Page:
In the end the writing's too great. And the epilogue about his healing factor, a must-read for all wolverine fans, saved it.
-Civil War1 meeting. Nitro. Atlantis. Damage Control.

Civil War Affect: Wolverine does what he does best and goes hunting.
Profile Image for Jedhua.
688 reviews53 followers
January 21, 2018
Book Info: This collection contains Wolverine issues #42-48.

Other Useful Reviews: Samuel's review

ABSOLUTE RATING: {2/5 stars}



As the book's title would imply, Wolverine: Civil War is a limited series tie-in related to Marvel's Civil War crossover event. While the larger superhero community and enraged public confront the radical changes imposed by the superhuman registration act, Wolverine seems to have other priorities. More concerned with exacting vengeance upon Nitro, the perpetrator of the tragic Stamford massacre, Wolverine sets out on a mission to hunt down the fugitive. Undeterred by the suggestions of both Tony Stark and the X-Men to leave Nitro's apprehension to the authorities, Wolverine soon finds himself embroiled in a deeper plot, and at odds with another hostile faction whose motives are unknown.

Can't say I remember much about my evaluation of the writing or story before I initially gave up on this years ago, but it was the art that stayed with me all these years. Although I wasn't a big fan of Ramos at the time, I was subsequently very impressed with his work on Spider-Man: Big Time . And even more generally speaking, since my tastes in artwork have changed since then (further evidenced by my current enjoyment of the work of Frank Quitely), I expected that a second reading would be much more enjoyable than the first. As it turns out, I disliked the art nearly as much as I had before. It just doesn't seem totally appropriate for a Wolverine story (i.e. something darker and more violent), and the additional fact that Guggenheim's writing is so weak didn't give me many places to find refuge during this arduous experience.

I guess I'll start by saying I wasn't really a huge fan of Guggenheim's Wolverine. It's not that he wrote the character particularly poorly or anything; rather, he's the same old boring, tough-guy killer he typically is in Marvel comics. And normally, I wouldn't too much mind the typical macho, beat-'em-up attitude, but I can't really can't stand Logan's simplistic philosophizing. Not only is it largely naive and superficial, but his stubborn streak and impetuousness only further underline why he shouldn't even bother. So for most writers, I think it might be safer just to stick to the slice n' dice aspect, leaving the rumination in the background.

[What an unbelievably half-assed treatment of such a complex issue! It's actually kind of embarrassing.]

Following the Stamford incident, there are plenty of good reasons why people would be scared and angry, and why many superheroes would be hesitant to take any rash action that would further escalate an already volatile situation. Clearly, this crisis is not simply "business and usual" for the superhero community, but Wolverine still treats it as such – feebly justifying his bloodlust with pseudo-philosophical garbage. For all the decades this man has lived through, you'd think he'd have acquired the wisdom and restraint not to behave like such a child, but clearly this isn't the case. To me, this really isn't the kind of story where the protagonist must follow his heart and show the courage to do what everyone else is unwilling to, but rather, it's the story of a very angry man too blinded by his rage and his pride to treat a delicate situation with caution and tact. I haven't forgotten this is *Wolverine* we're talking about here, but his behavior still seems a bit reckless, even for him.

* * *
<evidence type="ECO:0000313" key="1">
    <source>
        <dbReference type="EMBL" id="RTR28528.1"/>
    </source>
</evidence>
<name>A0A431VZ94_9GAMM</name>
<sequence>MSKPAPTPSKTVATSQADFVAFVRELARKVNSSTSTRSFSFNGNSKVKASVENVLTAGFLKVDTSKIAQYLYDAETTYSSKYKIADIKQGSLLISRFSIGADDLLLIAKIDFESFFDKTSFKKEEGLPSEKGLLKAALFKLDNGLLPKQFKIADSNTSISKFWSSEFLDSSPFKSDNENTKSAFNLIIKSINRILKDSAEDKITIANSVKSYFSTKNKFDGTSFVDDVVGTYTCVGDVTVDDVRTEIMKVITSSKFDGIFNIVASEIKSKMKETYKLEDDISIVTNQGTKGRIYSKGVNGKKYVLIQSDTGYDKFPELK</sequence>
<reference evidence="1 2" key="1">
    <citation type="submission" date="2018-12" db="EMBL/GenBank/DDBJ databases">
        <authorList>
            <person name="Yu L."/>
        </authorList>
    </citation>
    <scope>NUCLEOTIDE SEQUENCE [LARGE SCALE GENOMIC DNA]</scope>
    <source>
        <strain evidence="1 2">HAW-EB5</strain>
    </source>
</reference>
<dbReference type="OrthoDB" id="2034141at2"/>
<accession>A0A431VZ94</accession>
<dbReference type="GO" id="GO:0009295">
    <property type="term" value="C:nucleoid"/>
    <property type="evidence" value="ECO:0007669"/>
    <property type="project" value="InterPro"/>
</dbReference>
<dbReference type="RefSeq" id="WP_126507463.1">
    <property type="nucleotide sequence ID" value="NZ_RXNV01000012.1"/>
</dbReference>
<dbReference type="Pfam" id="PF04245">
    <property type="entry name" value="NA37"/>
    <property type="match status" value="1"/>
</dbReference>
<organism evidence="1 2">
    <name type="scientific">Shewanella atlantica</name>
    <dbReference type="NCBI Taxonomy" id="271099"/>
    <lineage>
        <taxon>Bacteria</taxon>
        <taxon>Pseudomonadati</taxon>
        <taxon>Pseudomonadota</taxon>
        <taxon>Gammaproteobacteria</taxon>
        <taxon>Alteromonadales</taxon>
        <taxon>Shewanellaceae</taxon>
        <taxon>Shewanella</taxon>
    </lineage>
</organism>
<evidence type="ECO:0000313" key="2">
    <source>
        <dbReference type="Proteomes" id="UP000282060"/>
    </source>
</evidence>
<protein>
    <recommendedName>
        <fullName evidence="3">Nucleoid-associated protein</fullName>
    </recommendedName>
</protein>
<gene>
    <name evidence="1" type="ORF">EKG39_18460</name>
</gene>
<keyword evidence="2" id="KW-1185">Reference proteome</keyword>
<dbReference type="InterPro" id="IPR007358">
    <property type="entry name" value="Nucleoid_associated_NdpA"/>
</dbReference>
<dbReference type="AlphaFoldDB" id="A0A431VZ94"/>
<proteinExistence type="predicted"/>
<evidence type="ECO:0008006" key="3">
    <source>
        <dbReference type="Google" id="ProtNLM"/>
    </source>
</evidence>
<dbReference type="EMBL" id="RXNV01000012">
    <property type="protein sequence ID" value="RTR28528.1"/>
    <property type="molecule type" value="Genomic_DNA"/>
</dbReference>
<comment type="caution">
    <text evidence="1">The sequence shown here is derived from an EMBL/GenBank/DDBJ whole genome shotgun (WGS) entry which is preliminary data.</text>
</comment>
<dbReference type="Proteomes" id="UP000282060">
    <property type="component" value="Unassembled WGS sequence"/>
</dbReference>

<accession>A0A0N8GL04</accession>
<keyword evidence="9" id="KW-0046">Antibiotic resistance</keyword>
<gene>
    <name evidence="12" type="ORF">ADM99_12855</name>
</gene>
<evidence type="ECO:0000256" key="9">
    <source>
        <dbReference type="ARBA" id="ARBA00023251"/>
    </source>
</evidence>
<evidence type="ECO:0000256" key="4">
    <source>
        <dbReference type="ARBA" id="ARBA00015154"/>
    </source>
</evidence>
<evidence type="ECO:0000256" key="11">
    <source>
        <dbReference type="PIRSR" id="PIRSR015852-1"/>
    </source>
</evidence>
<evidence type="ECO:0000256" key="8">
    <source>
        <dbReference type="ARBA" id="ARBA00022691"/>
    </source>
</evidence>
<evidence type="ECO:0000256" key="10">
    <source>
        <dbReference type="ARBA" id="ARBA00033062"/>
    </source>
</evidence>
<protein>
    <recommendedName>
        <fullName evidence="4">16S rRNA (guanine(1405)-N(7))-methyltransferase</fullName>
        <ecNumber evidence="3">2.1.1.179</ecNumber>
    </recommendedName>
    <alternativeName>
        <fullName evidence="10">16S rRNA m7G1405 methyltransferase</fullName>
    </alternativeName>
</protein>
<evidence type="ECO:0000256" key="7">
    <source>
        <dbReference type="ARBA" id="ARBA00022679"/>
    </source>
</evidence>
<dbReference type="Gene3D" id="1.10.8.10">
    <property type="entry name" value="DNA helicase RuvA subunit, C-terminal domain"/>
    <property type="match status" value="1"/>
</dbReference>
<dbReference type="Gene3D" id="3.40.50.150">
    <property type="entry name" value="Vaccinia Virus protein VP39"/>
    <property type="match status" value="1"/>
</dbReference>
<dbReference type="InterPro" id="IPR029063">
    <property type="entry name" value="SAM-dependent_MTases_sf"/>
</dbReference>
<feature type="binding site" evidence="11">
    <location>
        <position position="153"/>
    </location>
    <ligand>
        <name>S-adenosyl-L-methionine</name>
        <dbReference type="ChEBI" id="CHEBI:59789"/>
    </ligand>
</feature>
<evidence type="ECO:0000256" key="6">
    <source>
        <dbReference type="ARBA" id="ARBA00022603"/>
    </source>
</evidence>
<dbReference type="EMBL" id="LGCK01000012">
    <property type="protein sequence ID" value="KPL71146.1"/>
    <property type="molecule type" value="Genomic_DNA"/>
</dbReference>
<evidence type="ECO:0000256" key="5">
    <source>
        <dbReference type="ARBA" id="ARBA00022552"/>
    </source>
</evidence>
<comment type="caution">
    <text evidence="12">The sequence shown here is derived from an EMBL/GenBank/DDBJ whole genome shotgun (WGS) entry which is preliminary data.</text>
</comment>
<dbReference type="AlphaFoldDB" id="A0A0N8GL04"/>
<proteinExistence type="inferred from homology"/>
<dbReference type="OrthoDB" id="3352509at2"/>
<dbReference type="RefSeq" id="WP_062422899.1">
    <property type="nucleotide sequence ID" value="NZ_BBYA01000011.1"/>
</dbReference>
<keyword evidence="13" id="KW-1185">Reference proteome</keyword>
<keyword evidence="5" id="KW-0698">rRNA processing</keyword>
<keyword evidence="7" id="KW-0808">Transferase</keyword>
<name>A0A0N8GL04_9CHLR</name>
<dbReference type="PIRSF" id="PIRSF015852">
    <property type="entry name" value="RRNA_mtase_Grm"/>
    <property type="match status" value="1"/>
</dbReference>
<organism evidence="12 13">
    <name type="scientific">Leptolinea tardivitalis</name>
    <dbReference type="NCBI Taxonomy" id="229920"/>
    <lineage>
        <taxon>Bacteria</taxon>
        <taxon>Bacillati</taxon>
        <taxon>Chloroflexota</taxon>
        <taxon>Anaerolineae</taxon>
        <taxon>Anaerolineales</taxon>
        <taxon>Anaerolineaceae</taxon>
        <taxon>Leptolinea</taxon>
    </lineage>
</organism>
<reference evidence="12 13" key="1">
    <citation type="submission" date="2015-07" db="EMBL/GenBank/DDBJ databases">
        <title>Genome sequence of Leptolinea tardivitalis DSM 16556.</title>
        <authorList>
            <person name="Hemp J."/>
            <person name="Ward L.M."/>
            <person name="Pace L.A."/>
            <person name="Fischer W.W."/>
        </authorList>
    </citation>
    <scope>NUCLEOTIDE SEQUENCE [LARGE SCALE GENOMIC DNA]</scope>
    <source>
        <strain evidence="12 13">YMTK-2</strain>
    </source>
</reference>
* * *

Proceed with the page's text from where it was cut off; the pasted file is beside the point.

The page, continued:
[Look, I know tensions are running pretty high here, and Ben probably just lost his cool. Still, he makes a good point; Wolverine has a tendency to stab first and ask questions later, so now, more than ever, would be the time for him to reign in this kind of behavior and tread lightly, if only for the sake of his superhero buddies. But does he do that? Of course not. Including Ben, this makes *three* warnings Logan had before he set off looking to kill Nitro.]

Luckily, by the second issue, Logan comes to his senses, and agrees to work with S.H.I.E.L.D. towards the capture of Nitro. But even though I no longer had to deal with the previous problem, I could find little interest in the central conflict of the plot. All I had to look forward to were bland action sequences in-between a cycle of Wolverine waking up after being repeatedly incapacitated by his enemies. Here's three examples of this (out of five) in case you don't believe me:



[Oh. Wow! "To Be Continued..." I gotta admit, that's a really solid cliffhanger, there, Marc G. We totally didn't know by now that if Wolverine could heal from getting his flesh completely burned off, he could also heal from getting his throat slit. Good work. (Yes: that is indeed sarcasm, folks, in case you weren't sure.)]

Beyond tossing in a mass murderer for a villain and assuming that's enough to get people to give a shit, the writer made no further effort to make things personal or engaging. Between Ramos' playful art, the amateurish writing, and Guggenheim's lame jokes, I don't even see how that could have been accomplished. Even when the story switches up in the third issue, and a larger plot is suggested, I'm not very curious at all as to who's behind the scenes or what they're motives are. And when they're finally identified (as is shown in the picture below), the reveal is so uninteresting that it's nearly more shocking than it was intended to be. It took four whole issues to get to that point, and I honestly couldn't understand why the writer even bothered to go for all that mystery and intrigue, and then drop the information as a cliffhanger for issue #46. What the fuck does he think the word "cliffhanger" even means?